In the event of a national disaster or emergency under the Stafford Act or the National Emergencies Act and a Public Health Emergency Declaration by government officials, the Department of Health and Human Services (HHS) Secretary can temporarily waive certain Medicaid and Medicare criterion, which are commonly referred to as 1135 Waivers. By way of example, 1135 Waivers or modifications include, but are not limited to:
- Conditions of participation or other certifications requirements;
- Program participation and similar requirements;
- Licensing requirements;
- Preapproval requirements;
- Stark self-referral sanctions;
- Performance deadlines; and
- Limitations on payment for health care items and services to Medicare Advantage (MA) enrollees by non-network providers. For additional information regarding 1135 waivers, please click here.
In response to the ever-evolving Novel Coronavirus 2019 (COVID-19) pandemic, the Centers for Medicare & Medicaid Service (CMS) and the Office of Medicare Hearings and Appeals (OMHA) modified their guidance on Medicare appeals for Fee for Service (FFS), Medicare Advantage (MA), and Part D participants.
Under new guidance, Medicare-approved bodies, such as Medicare Administrative Contractors (MACs), Qualified Independent Contractors (QICs), and Independent Review Entities (IRE), hearing appeals prior to the COVID-19 pandemic may now:
- Allow extensions for filing appeals;
- Waive requests for timeliness requirements for additional information to adjudicate appeals;
- Allow appeal processing even with incomplete Appointment of Representation forms (however, any communication will only be sent to the beneficiary);
- Process requests for appeals that do not meet the required elements using information outlined within the applicable appeals requirements; and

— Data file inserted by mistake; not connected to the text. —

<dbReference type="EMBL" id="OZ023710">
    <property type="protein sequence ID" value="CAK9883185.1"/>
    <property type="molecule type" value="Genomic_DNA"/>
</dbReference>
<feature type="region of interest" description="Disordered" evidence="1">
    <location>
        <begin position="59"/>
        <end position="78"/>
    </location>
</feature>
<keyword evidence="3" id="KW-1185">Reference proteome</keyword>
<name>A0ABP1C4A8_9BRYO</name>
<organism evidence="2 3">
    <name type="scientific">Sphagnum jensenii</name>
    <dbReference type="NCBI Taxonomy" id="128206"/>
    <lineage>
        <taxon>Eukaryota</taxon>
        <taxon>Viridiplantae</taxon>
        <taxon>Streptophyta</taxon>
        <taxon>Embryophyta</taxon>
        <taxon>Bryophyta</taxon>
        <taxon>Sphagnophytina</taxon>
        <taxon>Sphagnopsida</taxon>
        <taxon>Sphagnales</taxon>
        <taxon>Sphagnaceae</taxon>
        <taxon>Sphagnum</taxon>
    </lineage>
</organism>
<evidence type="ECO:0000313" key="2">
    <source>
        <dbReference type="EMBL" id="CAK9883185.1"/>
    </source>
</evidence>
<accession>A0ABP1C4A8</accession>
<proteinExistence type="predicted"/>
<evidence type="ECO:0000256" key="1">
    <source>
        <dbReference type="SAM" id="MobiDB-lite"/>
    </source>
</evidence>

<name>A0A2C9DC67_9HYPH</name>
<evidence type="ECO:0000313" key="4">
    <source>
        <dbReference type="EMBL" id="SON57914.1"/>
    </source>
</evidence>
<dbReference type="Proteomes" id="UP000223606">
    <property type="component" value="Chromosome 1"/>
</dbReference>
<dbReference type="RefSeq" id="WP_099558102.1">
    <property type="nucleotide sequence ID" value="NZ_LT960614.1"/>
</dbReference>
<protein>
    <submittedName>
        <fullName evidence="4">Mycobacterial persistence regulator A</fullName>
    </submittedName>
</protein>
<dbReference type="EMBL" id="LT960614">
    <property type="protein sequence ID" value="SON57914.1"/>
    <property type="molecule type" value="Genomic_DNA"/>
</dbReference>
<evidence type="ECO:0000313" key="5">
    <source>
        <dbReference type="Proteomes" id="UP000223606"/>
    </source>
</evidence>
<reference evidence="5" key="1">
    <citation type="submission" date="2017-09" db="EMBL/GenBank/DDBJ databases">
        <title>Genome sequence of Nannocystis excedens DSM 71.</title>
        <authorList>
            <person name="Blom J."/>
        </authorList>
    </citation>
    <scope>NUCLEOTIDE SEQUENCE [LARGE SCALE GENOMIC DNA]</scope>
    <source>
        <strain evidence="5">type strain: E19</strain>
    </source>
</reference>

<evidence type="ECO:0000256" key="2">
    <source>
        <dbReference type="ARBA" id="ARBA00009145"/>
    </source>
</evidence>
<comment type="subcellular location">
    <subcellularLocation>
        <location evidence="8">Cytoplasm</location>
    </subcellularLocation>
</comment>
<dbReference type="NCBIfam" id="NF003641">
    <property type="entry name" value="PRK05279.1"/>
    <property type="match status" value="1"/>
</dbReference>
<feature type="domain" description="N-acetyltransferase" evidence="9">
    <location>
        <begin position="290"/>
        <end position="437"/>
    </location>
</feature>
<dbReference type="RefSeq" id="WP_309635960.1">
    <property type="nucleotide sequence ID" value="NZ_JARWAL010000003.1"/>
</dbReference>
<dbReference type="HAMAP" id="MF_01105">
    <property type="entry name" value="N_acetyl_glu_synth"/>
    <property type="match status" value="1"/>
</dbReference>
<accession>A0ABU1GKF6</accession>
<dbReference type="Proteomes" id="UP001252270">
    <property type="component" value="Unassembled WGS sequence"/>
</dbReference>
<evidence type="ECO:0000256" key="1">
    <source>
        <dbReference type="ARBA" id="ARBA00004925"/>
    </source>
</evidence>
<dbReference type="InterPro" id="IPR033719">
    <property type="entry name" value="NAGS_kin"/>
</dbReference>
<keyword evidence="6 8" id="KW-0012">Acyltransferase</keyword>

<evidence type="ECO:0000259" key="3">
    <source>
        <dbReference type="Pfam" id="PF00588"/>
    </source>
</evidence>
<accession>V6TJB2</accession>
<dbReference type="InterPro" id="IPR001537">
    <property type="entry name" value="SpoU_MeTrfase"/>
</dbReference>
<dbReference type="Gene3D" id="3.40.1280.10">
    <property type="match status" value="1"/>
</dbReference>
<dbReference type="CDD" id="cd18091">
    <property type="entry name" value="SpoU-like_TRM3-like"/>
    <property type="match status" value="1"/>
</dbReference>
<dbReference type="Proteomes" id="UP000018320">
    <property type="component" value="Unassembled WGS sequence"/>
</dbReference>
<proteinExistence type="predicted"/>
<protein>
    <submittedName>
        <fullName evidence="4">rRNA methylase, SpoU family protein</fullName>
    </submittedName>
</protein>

- Utilize all flexibilities available in the appeal process so long as requests are made in good faith.
The OMHA remains open and hearings/appeals continue to move forward as scheduled. Unless expressly told otherwise by the adjudicating body, appellants should proceed to appear for scheduled hearings and conferences via teleconference.
Providers should expect less Medicare Parts C, D, and PACE audits, which ultimately could lead to an appeal. In conjunction with the appeals guidance waivers, CMS modified its scheduled program audits by focusing on noncompliance leading to serious risks or complaints alleging infection control concerns. For more information on audits, please click here.
Please note that Section 1135 Waivers are temporal in nature. The Secretary may extend 1135 Waivers at his discretion. Lastly, 1135 Waivers pertain only to federal requirements, which means applicable state regulations still apply. If you have any questions regarding the Medicare appeals and/or auditing processes, please contact us.